On Instagram, she follows all her friends on “finsta” accounts — separate accounts that they operate as private groups, where you can post personal or funny things that you wouldn’t put on your regular Instagram because it’s too public. Harsita’s finsta has about 100 people on it. “Just for safety, I guess, and I don’t really like the fact that anyone can look at what I was doing at a given time,” she tells me.
Researchers have found that social media use — particularly photo-driven apps — is intrinsically tied to self-worth in today’s teens. “There’s a particularly pernicious aspect on social media which is about presenting your best self, like pictures of you in the best light to look super-skinny,” says Adriana Manago, a social psychologist at the University of California, Santa Cruz, who specialises in youth development and technology. “But it’s not an accurate representation of people’s lives, and it can amplify insecurities in the most vulnerable kids.”
Does Harsita agree? “Unfortunately, yes.” Everybody compares the number of likes and shares they get, and no one likes to come up short, she adds. “The bigger the better. The number is just an instant gratification. For FB or Insta it’s usually over 200 likes. [The feeling] is like disappointment. Sad, but there’s no denying.”
Because the digital realm is largely unchaperoned, invisible and unintelligible to many adults, kids call the shots. In 2015, Ofcom found that 12- to 15-year-olds were spending twice as much time online as they did 10 years ago. A YouGov survey found that more than half of British children have access to the web in their bedrooms, without adult supervision.
Allison Havey, co-founder of The Rap Project, which helps raise awareness about issues such as intimacy, relationships, porn and sex among British schoolchildren navigating an online world, can already see a difference between generations.
“I have a very open relationship with my daughter about life online. But I missed the boat with [my 20-year-old son] Mike, because we didn’t have that dialogue. But I learnt from my mistake and started that conversation with Isabel  at 10,” she says. “She doesn’t show me everything, of course. Her group is into fashion and make-up. She loves to buy, sell and try clothes online; she’s a big fan of [online marketplace] Depop.”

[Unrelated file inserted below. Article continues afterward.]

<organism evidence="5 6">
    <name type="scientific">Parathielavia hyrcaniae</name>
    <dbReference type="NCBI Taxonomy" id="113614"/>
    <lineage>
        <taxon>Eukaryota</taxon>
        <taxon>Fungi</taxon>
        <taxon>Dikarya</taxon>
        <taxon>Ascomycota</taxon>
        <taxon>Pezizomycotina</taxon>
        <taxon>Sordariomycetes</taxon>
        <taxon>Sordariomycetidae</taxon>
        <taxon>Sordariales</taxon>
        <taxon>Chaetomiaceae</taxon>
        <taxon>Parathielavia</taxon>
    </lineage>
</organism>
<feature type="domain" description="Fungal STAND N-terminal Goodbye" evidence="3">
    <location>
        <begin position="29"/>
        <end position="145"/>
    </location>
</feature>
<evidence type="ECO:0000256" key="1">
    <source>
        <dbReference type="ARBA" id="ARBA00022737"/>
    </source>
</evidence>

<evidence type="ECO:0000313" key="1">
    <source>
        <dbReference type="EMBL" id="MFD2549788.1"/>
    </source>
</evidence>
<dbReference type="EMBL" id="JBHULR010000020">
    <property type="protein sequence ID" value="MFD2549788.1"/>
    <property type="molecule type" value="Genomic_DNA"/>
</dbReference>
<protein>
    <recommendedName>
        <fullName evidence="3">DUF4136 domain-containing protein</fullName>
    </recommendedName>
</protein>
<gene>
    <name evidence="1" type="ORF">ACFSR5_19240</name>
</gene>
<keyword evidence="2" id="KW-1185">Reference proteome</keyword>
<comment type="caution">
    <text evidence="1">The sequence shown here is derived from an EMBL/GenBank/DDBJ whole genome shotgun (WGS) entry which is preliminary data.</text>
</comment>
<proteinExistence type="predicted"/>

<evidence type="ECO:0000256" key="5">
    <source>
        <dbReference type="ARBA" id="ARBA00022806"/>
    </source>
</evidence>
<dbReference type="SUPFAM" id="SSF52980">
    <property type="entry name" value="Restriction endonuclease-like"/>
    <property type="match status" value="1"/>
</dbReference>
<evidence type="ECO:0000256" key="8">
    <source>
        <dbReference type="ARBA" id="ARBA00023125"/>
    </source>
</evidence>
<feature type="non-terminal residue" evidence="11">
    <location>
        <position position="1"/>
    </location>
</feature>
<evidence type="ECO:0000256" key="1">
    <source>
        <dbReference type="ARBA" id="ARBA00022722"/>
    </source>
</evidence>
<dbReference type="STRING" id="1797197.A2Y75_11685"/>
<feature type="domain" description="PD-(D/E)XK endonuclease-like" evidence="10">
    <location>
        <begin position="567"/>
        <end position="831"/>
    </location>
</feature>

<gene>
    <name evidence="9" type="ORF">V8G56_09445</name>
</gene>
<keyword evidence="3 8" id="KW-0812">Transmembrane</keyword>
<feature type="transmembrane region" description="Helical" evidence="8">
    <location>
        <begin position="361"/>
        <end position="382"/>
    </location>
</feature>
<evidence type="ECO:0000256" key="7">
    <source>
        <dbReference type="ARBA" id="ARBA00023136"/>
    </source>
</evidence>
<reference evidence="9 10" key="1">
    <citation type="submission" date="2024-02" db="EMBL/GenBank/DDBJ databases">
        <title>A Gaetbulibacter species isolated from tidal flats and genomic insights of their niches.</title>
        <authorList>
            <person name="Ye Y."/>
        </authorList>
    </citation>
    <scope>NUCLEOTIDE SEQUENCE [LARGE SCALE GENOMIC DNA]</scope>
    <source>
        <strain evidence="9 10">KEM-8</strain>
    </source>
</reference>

A few months ago, Havey’s daughter was trying to sell a pair of shoes on Depop and was approached by a buyer; as the communication continued, the buyer demanded more photos of the shoes being worn by the 15-year-old; when they asked her to send a video of her applying foot lotion before she put the heels on, Havey realised her daughter had become the unwitting victim of a possible foot fetishist. “If a middle-aged man came up to you and asked, ‘What’s your favourite music?’ and then, ‘What do you look like in a bathing suit?’, you’d say ‘eww’. But online that guard is dropped,” she says.
Havey often shares the biggest lesson she’s learnt from her own kids with other parents. “Ask your kids, ‘Which friend has the most interesting Instagram posts, why, can you show me? Who is really funny on WhatsApp? Who’s weird? Who do you like watching on YouTube?’” she says. “If you start asking them at 11 and 12, they’re more likely to include you as they grow older.”
For those concerned about the well-documented addictive nature of smartphones, some research suggests that many children are slowly starting to emerge from the haze, with some even experimenting with a tech-lite lifestyle, especially as they get past the hump of their early teens. In May, a survey from the social research organisation NORC at the University of Chicago found that 58 per cent of American teens reported taking breaks from social media, many voluntarily.
Sanjana Poddar, 15, from Wimbledon, says she outgrew Snapchat earlier this year. “It just got annoying because it was constantly everyone documenting everything. After a point I didn’t want to be in a room of people where everyone was staring at their phones,” she tells me. Sometimes, she does feel like she’s being excluded or missing out when everyone at school is sharing funny Snapchat stories but then she remembers why she stopped. “It was like forcing someone to remember you existed. And I got tired of it.”
She still uses WhatsApp for group chats, Instagram to look at art and Spotify. On Twitter, she follows writers and politicians such as Donald Trump, who is “quite amusing and keeps me updated”, she says. But when she wants to really focus, she uses an app called Forest. Set a timer for as long as you want — say, 30 minutes — and a virtual garden begins to grow on your screen. If you use your phone, “your virtual trees will die and your garden looks ugly. It’s a really cool app.”
She knows she will never give up the internet completely. “It does define our generation for a large part. We know how to use it and we use it the most. But I do think that it is making people lose touch; people are so used to the protective barrier of using electronics that when it’s gone, they feel insecure,” she says. “Social media does allow people to be themselves, I guess, but you can’t just live online, can you?”
Madhumita Murgia is the FT’s European technology correspondent
Photographs: Joshua Osborne